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Bugbear worm threatens Internet


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MULTIPLE ATTACKS
Virus writers often unleash multiple versions of the same virus, tweaking it over time in an effort to evade antivirus-software companies' scanners.
DIFFICULT TO SPOT
•Infected e-mails can carry various "from" addresses, which don't necessarily belong to the real sender.
•The subject lines and message texts also vary widely and in some cases are stolen from documents and files found on the victim's PC.
•The virus-laden attachment is compressed with a modified UPX format and shows up with multiple names.

(CNN) -- A new version of a computer "worm" is making its way across the Internet with an eye toward working its way into computers storing financial information.

The worm, dubbed Bugbear.B, can record keystrokes in an effort to steal passwords from computer users, said Vincent Weafer, who monitors computer viruses for the software security firm Symantec.

"Once on your machine, it tries to steal information -- passwords -- information it could then use to try to attack you at a later stage," Weafer said.

He added that the worm tries to get into computers using lots of different names and titles.

Breaking in

Though most major banks do not put sensitive information on the Internet, the worm will attempt to use information recorded from that machine -- such as passwords -- to break into computers that do contain financial data.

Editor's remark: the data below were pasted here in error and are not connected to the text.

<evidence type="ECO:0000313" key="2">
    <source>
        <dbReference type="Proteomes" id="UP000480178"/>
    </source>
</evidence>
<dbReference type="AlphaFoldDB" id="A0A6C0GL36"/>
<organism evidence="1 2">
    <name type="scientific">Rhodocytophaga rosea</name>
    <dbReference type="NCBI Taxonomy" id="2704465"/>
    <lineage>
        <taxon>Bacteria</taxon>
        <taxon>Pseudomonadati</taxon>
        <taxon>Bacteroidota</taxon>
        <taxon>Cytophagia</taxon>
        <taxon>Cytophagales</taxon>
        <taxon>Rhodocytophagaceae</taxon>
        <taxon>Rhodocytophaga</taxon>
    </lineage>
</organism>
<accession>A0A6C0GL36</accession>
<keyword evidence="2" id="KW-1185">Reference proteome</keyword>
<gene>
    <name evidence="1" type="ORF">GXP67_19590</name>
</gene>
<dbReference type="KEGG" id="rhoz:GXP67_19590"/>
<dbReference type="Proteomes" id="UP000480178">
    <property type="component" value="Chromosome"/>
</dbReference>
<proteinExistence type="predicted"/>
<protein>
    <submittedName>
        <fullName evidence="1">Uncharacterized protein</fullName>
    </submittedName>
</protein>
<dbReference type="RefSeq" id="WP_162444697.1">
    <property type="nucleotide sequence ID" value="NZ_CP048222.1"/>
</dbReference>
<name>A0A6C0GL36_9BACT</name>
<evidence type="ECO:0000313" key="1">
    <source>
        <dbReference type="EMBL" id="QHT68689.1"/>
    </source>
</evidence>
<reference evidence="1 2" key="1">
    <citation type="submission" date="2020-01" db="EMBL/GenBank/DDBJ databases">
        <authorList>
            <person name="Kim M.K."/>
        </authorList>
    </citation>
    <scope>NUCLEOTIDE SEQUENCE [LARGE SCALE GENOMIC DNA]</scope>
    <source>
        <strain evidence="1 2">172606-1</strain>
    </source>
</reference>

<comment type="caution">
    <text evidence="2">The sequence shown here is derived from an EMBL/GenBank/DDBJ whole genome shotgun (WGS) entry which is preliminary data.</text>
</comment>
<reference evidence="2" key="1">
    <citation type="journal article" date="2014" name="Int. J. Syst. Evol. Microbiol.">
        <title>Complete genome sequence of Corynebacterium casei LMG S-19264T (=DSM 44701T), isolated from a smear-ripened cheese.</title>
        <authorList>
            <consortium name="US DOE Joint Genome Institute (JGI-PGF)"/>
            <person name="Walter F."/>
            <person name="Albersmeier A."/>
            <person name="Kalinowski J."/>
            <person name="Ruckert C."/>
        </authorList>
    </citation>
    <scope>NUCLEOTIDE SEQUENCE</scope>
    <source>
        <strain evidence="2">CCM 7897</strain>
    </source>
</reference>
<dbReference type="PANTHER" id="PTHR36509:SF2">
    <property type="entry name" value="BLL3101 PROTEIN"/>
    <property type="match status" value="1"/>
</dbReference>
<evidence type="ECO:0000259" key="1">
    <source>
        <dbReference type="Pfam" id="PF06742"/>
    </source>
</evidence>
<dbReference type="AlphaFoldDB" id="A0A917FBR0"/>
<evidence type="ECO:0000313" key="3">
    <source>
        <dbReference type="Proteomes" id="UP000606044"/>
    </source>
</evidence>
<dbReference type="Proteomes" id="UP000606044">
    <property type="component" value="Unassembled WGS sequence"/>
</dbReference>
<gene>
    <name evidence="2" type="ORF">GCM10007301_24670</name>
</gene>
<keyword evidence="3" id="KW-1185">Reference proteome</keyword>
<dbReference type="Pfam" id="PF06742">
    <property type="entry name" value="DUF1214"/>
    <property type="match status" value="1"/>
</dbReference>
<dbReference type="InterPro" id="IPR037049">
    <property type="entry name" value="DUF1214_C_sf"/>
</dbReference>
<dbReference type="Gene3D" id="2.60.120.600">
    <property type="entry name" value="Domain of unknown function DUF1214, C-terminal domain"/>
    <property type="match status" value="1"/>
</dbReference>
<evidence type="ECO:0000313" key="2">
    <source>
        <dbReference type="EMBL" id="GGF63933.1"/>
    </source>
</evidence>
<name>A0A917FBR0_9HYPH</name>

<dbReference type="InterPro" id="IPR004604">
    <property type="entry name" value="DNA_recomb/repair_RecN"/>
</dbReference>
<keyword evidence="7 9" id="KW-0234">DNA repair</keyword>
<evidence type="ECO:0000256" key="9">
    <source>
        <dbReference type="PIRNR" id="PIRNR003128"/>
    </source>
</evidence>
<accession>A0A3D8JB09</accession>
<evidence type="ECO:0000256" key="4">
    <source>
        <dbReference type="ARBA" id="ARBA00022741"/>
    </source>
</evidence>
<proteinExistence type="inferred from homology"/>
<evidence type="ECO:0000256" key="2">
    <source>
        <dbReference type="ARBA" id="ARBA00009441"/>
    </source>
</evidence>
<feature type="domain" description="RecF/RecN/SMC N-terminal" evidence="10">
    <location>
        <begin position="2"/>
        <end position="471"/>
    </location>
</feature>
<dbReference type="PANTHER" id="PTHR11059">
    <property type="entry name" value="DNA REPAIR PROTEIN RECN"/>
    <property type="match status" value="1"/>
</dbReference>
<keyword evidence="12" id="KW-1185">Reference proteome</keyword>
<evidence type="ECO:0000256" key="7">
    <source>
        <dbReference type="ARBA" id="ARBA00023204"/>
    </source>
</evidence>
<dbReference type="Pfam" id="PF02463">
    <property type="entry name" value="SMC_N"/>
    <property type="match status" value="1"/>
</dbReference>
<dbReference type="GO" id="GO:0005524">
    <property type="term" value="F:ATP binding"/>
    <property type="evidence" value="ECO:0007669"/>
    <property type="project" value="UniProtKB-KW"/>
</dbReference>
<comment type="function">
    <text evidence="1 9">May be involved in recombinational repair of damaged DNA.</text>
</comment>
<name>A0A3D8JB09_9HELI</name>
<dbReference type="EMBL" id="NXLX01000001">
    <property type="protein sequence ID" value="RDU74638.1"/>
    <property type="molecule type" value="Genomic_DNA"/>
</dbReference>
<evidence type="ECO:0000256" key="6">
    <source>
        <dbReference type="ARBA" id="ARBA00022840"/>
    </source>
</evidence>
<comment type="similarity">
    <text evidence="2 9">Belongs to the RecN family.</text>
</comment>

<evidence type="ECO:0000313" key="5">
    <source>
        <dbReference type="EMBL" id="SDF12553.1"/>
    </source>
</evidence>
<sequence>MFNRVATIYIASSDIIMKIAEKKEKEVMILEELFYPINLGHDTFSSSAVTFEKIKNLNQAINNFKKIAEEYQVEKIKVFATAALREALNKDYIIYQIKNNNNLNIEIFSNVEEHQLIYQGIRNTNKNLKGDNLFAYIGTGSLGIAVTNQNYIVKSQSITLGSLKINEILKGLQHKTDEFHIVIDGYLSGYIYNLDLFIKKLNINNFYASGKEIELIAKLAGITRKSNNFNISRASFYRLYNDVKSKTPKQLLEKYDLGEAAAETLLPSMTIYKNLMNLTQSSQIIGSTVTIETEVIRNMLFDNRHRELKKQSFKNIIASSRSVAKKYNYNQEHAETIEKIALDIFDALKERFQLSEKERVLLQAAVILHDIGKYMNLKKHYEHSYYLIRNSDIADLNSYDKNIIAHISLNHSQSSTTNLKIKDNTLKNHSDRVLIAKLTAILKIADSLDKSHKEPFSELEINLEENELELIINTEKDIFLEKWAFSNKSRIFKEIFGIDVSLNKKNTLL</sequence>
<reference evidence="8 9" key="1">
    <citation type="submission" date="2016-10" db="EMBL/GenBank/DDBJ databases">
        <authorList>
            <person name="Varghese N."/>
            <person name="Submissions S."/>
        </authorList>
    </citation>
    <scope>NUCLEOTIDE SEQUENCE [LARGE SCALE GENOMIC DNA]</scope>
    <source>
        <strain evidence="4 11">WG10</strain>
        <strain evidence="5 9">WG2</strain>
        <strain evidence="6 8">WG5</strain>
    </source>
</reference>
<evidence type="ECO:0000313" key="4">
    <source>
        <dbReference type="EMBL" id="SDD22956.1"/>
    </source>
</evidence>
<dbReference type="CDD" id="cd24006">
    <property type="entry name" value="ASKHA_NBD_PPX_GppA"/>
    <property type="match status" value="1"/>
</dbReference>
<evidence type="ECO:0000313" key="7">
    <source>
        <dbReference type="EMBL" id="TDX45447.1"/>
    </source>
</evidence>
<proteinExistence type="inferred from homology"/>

"What it's trying to do afterwards is break into that bank," Weafer said.

It also could disrupt networked printers, "which causes them to print garbage or disrupt their normal functionality," Symantec warns.

Targeting Windows

The worm targets computers running most Microsoft Windows operating systems. It is passed from computer to computer via e-mail carrying an attached file and is released when a user opens that file.

Subject lines on e-mails that carry the virus include "Hello," "Just a reminder" or "Bad news," according to Symantec.

The company has raised its assessment of the threat the worm poses due to a large number of complaints. Weafer said software patches that can block Bugbear.B -- a variant of an earlier worm -- are available online.


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